Normally he is busy reporting medical news, but this week Dr. Sanjay Gupta became the big story.
So far, he has been silent about whether he'll accept any offer to be surgeon general in Barack Obama's administration.
But other voices have been quick to comment on the idea.
Late night comedy host David Letterman said, "It was hard for Obama to make the choice, it was between Gupta, Dr. Phil, and a guy on Scrubs."
But there are many who are not laughing, arguing that a doctor on television should not become the nation's top doctor -- the doctor who would offer advice to the president about health and disease and lead some 6,000 uniformed health officials across the country.
Dr. Douglas Kamerow, a former assistant surgeon general, commented on the possibility of Gupta as surgeon general. "He obviously knows a lot, reporting about medicine, but it's not the same as spending 15 or 20 years working in public health, in these issues and working in the government," said Kamerow.
During Bill Clinton's presidency, Gupta was a White House fellow advising then-first lady Hillary Clinton on health care. But some argue years of service in public health isn't necessarily what's most important.
Dr. Linda Degutis, the former President of the American Health Association, said it's about communication. "One of the reasons it is a good pick is that Dr. Gupta is already recognized by the public and one of the key roles of the surgeon general is to communicate with the public," said Degutis.
The 39-year-old doctor embedded with a Navy medical unit at the start of the Iraq War, drawing attention when he performed surgery on an injured Iraqi child. He also reported on the health crises that faced victims of the tsunami and the troubles in New Orleans after Hurricane Katrina.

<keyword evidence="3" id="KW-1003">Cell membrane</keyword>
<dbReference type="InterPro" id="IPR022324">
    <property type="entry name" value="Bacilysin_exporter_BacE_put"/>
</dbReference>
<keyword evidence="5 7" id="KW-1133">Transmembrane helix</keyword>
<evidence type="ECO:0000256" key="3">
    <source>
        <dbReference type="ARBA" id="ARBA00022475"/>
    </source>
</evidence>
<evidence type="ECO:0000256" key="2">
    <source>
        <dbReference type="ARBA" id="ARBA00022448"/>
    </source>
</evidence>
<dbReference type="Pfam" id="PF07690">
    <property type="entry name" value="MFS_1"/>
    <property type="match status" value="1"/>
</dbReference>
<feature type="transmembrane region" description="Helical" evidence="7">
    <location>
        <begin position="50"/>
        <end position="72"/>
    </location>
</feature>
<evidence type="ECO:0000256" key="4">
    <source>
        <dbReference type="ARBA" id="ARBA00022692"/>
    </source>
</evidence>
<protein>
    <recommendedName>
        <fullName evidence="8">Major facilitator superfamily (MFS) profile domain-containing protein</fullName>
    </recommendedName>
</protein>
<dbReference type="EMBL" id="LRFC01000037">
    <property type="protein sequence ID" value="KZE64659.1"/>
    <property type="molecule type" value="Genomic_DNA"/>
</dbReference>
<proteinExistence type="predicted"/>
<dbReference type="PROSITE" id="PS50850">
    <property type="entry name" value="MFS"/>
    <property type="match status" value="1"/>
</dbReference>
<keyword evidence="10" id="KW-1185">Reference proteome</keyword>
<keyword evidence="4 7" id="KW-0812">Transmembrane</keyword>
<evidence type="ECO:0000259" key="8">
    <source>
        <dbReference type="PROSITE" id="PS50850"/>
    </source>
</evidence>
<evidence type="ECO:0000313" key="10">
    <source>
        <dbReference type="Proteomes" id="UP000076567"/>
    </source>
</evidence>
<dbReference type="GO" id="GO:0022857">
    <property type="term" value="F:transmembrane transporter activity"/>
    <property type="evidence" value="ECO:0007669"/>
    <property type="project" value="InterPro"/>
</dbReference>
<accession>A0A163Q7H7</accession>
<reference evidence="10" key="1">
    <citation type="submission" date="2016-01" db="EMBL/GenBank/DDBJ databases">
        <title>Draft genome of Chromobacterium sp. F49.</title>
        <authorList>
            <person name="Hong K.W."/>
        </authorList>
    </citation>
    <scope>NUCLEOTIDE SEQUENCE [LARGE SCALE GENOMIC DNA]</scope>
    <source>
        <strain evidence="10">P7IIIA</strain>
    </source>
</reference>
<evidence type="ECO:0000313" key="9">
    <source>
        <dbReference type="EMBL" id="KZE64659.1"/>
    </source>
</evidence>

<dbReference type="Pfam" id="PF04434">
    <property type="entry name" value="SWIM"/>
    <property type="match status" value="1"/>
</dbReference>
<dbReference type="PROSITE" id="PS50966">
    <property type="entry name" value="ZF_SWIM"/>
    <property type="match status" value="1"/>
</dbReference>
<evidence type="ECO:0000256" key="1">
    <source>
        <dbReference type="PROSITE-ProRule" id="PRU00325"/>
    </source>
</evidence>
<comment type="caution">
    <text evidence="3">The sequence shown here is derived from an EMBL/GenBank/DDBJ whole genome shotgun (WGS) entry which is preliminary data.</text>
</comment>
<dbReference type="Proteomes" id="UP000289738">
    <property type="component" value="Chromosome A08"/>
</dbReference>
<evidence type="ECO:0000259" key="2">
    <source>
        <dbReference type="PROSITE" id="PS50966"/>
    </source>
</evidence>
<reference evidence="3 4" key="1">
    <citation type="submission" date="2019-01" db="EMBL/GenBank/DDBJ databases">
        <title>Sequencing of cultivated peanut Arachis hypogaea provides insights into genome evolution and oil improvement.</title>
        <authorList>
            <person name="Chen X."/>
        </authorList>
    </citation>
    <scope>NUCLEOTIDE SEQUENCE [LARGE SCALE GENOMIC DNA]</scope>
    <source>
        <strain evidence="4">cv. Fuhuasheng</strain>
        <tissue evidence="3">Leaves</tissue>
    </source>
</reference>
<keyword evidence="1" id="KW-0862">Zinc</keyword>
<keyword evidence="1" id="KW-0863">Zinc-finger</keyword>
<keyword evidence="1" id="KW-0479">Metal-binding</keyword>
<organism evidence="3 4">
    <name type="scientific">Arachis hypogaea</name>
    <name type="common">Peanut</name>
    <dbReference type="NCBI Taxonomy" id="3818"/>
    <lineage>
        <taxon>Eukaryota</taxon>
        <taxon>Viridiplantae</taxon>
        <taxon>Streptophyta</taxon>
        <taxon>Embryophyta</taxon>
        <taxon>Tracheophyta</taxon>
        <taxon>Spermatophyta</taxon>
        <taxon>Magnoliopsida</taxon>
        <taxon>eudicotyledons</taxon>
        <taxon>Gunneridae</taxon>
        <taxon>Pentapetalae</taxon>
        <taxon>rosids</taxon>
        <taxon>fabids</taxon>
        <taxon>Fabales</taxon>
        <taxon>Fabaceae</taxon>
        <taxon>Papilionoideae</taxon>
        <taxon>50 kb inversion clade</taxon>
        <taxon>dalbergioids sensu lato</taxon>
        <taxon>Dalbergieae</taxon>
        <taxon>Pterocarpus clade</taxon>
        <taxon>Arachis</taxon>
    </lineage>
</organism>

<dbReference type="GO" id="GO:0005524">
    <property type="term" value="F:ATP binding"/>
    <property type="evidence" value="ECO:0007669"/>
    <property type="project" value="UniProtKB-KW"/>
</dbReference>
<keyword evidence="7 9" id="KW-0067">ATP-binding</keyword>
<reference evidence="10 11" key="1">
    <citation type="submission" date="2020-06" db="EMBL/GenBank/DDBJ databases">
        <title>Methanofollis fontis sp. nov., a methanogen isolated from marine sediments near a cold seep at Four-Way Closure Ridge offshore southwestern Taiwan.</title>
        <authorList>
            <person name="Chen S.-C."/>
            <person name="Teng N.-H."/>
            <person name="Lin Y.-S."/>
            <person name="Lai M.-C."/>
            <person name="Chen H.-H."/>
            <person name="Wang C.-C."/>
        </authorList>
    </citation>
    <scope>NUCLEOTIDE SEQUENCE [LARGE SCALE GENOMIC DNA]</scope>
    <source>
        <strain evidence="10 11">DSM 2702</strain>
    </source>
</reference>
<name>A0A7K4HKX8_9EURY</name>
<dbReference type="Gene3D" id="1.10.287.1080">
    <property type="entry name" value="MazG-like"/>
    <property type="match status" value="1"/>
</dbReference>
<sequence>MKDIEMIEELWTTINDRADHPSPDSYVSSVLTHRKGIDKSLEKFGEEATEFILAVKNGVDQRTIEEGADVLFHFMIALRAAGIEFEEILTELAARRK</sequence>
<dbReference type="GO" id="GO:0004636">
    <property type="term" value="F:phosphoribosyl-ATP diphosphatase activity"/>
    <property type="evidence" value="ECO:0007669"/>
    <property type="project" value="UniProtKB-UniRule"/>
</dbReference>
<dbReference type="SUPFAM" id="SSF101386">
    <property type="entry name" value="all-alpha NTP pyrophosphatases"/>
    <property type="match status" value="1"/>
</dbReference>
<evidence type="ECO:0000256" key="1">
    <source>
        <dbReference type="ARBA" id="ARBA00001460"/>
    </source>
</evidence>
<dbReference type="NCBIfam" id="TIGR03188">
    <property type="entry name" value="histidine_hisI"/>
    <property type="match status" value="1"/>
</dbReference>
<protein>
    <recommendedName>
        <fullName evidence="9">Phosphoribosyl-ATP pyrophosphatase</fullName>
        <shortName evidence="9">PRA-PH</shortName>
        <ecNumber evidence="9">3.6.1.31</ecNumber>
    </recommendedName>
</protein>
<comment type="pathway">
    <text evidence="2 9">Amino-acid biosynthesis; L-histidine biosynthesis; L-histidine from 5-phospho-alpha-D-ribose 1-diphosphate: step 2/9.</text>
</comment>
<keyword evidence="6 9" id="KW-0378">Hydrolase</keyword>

But some of Dr. Gupta's reports have created controversy. A few of Gupta's facts in his critique of Michael Moore's documentary "Sicko," on the nation's health care woes, were wrong. Gupta apologized to Moore, saying he just wanted to get the facts straight.
But proponents argue a Gupta appointment would bring renewed promise to the role of surgeon general. Not since the Reagan years has a surgeon general been a household name. Dr. C. Everett Koop, the Reagan administration surgeon general, spoke out against cigarette smoking. He also spoke out publicly about AIDS at a time when the president was largely silent, saying that the rumors and misinformation about AIDS needed to end.
President George Bush's surgeon general resigned in 2006, claiming he'd been muzzled by the White House. Since then, the position hasn't been filled. This is why health advocates on both sides of the Gupta debate say Obama's choice now takes on even greater significance.